OUT OF THE MONEY

The prisons that propped up small US towns can hurt them badly when they shut down

The prison boom of the 1990s in the United States revived the economies (paywall) of many small towns across the country, with benefits into the new century. Now a recent case in New Mexico shows relying on mass incarceration—and especially on the private-prison industry, whose main objective is profit—presents a huge problem when inmate populations decline.

CoreCivic, the private-prison behemoth, announced last week that after 27 years it was shutting down a facility in Estancia, New Mexico, leaving the rural town of 1,500 with a gaping hole in its economy.

Following the company’s announcement, the county released a statement lamenting the news. Two hundred prison employees would be laid off. The town of Estancia would lose $700,000 in annual tax and utility payments and the surrounding county, Torrance, would give up roughly $300,000. The sheriff’s office will have to find another facility to house the 50-75 county inmates usually held at the facility.

Belinda Garland, the county manager, told Quartz that 200 jobs are a significant loss for the county, where the median household income is $32,000 ($12,000 less than the state overall). The money the prison brings in for the town is roughly 60% of its annual budget. This means cuts for schools, roads, the fire and police departments, among other services. “The county is very concerned with this closure,” she said.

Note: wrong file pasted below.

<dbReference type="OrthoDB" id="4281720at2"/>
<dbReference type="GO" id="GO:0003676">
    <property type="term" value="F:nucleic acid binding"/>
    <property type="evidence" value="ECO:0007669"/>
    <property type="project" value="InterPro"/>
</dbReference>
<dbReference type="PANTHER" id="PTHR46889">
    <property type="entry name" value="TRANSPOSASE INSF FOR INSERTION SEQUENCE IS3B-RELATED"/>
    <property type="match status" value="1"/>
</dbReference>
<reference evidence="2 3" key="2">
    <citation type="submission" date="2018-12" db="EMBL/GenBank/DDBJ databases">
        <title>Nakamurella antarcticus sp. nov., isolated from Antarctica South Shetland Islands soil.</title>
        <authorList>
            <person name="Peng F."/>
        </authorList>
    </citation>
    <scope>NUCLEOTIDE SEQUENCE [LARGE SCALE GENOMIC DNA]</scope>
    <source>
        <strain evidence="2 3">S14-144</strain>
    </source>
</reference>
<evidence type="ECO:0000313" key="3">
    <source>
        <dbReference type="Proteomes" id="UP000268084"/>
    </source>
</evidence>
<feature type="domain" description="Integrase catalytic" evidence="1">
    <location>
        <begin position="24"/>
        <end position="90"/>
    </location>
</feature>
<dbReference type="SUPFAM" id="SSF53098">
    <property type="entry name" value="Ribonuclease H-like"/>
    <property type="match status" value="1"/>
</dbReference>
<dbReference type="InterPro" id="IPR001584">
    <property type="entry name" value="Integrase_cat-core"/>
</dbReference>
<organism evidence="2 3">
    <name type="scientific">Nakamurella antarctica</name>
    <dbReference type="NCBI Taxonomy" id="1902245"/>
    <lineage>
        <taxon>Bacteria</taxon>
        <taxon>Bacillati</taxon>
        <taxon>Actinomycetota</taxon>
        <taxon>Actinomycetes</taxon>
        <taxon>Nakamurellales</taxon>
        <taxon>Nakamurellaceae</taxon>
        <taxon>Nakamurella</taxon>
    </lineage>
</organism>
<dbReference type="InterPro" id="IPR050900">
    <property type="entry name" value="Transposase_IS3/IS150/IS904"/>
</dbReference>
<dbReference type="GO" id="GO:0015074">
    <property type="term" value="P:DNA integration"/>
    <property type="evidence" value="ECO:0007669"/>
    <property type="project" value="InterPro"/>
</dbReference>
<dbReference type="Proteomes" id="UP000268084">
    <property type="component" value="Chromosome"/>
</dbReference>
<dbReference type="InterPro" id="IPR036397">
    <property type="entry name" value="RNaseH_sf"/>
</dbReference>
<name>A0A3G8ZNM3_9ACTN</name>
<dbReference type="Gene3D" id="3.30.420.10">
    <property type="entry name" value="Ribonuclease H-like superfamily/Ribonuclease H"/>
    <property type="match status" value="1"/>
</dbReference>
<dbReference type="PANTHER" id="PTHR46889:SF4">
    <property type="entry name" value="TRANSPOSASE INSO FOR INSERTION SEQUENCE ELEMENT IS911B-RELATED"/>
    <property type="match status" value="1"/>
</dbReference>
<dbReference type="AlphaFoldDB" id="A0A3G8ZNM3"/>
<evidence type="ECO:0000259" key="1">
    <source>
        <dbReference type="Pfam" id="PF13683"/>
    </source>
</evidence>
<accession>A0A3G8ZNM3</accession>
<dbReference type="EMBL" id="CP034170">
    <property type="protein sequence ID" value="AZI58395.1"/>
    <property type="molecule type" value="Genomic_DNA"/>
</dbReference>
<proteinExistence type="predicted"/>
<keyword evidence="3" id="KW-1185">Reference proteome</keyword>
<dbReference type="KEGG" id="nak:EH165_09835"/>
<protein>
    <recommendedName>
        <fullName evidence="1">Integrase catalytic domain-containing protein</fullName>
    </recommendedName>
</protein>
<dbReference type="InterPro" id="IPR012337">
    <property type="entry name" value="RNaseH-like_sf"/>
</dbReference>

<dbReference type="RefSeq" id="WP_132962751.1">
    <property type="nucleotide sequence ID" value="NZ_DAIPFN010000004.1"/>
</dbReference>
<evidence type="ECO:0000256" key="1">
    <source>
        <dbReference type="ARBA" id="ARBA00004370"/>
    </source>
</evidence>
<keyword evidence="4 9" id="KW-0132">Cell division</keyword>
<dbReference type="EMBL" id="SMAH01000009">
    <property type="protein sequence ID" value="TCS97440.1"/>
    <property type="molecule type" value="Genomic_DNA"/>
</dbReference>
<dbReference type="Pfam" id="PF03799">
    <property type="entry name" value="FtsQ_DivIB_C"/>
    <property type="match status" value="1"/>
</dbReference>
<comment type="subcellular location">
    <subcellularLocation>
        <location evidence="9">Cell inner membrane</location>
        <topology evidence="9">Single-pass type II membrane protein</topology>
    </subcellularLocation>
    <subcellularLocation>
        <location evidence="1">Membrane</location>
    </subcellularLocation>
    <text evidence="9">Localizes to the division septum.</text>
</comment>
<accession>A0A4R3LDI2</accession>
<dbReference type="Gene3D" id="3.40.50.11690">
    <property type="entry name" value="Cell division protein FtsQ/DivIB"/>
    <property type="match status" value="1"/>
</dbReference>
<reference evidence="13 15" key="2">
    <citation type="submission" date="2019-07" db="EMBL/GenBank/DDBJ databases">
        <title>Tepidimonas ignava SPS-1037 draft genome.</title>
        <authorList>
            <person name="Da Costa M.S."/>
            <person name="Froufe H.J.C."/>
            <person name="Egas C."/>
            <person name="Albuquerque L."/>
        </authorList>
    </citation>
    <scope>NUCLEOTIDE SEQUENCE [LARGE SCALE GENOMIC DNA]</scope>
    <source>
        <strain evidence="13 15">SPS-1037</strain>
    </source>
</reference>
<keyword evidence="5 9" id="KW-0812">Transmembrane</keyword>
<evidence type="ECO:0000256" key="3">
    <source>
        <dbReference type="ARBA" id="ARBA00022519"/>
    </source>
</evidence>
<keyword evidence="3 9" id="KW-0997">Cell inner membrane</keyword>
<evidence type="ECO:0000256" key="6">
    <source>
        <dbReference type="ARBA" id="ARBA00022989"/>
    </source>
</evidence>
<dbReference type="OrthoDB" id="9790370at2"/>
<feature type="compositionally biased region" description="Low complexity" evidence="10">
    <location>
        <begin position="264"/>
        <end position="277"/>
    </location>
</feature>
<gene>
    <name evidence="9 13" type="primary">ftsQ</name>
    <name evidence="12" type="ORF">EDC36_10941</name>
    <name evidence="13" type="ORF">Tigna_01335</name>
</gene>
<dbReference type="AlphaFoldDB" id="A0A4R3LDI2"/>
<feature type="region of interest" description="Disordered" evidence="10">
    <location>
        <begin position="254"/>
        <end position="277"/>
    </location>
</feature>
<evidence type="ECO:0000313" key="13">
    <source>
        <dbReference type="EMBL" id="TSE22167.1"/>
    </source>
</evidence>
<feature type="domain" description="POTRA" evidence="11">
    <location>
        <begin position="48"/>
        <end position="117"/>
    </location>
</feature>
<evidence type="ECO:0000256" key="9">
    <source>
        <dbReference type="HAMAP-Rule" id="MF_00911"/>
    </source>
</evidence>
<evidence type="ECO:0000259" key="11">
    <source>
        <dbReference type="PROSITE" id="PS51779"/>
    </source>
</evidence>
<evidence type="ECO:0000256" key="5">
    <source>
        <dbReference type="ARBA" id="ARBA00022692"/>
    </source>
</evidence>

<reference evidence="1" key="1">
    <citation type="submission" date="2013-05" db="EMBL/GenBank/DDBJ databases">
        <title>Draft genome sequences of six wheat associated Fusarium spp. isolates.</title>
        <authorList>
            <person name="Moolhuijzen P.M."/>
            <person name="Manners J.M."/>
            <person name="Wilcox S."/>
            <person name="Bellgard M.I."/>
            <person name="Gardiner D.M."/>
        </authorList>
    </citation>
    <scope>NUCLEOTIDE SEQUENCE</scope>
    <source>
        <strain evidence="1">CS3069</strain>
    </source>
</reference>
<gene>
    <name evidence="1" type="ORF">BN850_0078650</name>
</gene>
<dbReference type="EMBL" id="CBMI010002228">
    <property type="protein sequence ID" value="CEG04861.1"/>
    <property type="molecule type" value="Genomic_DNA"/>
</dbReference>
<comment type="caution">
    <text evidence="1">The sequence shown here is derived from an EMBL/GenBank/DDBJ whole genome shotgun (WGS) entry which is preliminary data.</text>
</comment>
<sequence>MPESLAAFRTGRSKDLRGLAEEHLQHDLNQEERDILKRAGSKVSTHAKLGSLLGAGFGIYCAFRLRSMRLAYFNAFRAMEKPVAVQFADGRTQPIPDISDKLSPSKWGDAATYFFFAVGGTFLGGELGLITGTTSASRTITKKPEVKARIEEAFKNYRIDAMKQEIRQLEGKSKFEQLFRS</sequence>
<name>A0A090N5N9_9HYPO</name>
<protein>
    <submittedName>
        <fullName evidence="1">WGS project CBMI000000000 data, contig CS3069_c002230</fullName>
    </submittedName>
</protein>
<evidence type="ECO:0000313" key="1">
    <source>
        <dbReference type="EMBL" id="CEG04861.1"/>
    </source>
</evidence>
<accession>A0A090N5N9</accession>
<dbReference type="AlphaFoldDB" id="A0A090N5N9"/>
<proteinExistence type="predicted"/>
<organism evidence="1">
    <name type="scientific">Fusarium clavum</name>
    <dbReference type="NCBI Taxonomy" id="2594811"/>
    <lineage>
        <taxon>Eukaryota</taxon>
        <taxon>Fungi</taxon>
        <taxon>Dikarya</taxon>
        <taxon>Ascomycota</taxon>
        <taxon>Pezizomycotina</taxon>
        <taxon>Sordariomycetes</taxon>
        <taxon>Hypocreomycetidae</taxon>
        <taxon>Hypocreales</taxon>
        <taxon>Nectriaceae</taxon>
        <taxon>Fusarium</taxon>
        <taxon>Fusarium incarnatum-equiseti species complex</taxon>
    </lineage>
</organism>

According to local TV station KOB4, the prison is the county’s biggest employer. The CoreCivic facility has the capacity for housing 910 inmates, and it has contracts with the two federal agencies, Immigration and Customs Enforcement (ICE) and the US Marshals Service, as well several local counties. Despite this, the company says it hasn’t been able to keep the population at a level that would keep the facility profitable. Immigration arrests at the border with Mexico have dropped significantly in recent months (although they are up nationwide).

Overall, experts question whether opening a prison helps a community all that much. Still, the shuttering of a large facility in a small town undoubtedly has immediate consequences, and local economies can be hit hard, barring significant re-invention. Several months after CoreCivic closed down a prison in Burlington, Colorado, the town is struggling, the AP reported in March. It’s population has decreased, and the costs in lost wages, taxes, and bills is adding up to millions of dollars for the town of 3,600.

Criminal-justice reform and tighter budgets have led to many state prisons closing in recent years. New York, which has closed 15, has diverted a large chunk of the savings into economic redevelopment. That is showing mixed results, The Christian Science Monitor reported, with more success in urban areas than rural ones.

In Torrance County, local officials are trying to work with the company and lawmakers to find solutions to keep the prison running, including finding new contracts. CoreCivic said in a statement that “a declining detainee population in general has forced us to make difficult decisions in order to maximize utilization of our resources.” The company is offering employees transfers to other CoreCivic facilities.

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